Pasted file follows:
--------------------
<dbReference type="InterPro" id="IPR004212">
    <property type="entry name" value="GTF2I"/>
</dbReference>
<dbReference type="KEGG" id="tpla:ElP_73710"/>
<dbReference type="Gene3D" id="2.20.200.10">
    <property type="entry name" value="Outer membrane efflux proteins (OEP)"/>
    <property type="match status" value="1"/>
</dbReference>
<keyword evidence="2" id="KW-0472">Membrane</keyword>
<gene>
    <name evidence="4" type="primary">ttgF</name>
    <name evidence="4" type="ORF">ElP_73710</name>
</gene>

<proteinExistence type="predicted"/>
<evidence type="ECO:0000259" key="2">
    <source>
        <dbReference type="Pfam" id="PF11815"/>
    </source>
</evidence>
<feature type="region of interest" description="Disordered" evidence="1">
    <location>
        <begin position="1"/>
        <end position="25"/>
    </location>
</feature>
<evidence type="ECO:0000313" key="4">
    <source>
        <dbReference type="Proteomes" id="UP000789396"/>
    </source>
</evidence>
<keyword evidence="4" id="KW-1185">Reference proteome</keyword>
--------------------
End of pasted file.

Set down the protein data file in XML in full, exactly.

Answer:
<dbReference type="InterPro" id="IPR004212">
    <property type="entry name" value="GTF2I"/>
</dbReference>
<dbReference type="KEGG" id="tpla:ElP_73710"/>
<dbReference type="Gene3D" id="2.20.200.10">
    <property type="entry name" value="Outer membrane efflux proteins (OEP)"/>
    <property type="match status" value="1"/>
</dbReference>
<keyword evidence="2" id="KW-0472">Membrane</keyword>
<gene>
    <name evidence="4" type="primary">ttgF</name>
    <name evidence="4" type="ORF">ElP_73710</name>
</gene>

<proteinExistence type="predicted"/>
<evidence type="ECO:0000259" key="2">
    <source>
        <dbReference type="Pfam" id="PF11815"/>
    </source>
</evidence>
<feature type="region of interest" description="Disordered" evidence="1">
    <location>
        <begin position="1"/>
        <end position="25"/>
    </location>
</feature>
<evidence type="ECO:0000313" key="4">
    <source>
        <dbReference type="Proteomes" id="UP000789396"/>
    </source>
</evidence>
<keyword evidence="4" id="KW-1185">Reference proteome</keyword>